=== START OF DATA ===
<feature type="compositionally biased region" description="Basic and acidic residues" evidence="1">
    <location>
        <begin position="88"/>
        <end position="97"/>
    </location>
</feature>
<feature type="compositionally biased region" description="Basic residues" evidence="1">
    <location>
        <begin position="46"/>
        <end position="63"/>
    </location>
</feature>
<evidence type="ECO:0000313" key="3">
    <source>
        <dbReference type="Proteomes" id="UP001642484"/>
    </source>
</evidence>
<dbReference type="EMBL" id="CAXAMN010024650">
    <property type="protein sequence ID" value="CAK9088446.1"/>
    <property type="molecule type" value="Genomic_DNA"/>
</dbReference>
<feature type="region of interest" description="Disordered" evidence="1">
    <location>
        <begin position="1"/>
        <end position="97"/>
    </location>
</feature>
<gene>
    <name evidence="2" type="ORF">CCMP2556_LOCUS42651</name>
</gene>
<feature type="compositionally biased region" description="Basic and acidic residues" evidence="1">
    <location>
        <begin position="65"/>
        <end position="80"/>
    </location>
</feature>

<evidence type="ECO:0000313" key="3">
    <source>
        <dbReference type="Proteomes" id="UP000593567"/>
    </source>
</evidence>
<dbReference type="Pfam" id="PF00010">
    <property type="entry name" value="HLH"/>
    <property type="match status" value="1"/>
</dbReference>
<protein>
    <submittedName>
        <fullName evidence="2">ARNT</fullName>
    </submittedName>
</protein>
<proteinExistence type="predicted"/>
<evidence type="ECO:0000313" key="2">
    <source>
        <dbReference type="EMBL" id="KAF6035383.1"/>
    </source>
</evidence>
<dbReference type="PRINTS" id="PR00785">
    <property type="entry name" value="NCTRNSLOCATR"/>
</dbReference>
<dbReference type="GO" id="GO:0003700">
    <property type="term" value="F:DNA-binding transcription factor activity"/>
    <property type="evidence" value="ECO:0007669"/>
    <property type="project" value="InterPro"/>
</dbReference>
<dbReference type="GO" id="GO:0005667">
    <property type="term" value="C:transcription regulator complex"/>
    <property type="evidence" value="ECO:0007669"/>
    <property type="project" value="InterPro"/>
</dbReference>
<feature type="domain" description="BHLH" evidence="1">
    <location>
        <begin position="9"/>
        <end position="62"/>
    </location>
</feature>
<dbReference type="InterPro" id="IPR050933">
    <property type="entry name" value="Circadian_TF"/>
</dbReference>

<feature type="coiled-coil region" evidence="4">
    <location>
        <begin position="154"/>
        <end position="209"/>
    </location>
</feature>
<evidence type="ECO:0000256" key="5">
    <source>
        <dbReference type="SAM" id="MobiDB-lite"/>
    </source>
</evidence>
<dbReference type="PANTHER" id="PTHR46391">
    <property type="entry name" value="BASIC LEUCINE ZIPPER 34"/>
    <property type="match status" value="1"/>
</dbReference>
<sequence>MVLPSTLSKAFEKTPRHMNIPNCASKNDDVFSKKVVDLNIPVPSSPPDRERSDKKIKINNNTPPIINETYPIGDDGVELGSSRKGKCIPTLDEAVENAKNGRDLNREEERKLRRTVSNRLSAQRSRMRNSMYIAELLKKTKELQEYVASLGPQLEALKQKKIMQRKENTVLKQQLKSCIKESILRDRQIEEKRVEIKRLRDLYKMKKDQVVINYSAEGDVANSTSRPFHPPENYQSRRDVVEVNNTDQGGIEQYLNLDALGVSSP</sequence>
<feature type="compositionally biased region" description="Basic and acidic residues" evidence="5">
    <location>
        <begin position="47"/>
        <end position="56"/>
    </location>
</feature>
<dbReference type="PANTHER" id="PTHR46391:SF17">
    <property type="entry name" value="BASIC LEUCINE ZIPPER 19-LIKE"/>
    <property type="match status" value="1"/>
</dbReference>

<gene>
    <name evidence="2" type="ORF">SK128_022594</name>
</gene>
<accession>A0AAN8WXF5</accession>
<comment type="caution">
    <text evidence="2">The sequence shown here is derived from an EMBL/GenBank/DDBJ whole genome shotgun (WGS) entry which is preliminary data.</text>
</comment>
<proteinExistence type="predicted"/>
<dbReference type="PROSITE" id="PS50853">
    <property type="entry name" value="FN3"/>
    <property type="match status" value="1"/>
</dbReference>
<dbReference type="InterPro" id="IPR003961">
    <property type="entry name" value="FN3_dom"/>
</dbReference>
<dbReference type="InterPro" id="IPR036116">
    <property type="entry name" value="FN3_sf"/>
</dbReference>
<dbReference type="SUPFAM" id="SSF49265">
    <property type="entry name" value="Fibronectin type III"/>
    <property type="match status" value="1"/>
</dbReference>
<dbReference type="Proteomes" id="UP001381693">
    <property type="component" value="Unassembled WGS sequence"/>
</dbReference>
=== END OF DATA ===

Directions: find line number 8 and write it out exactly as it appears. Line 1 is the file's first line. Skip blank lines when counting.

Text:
    <location>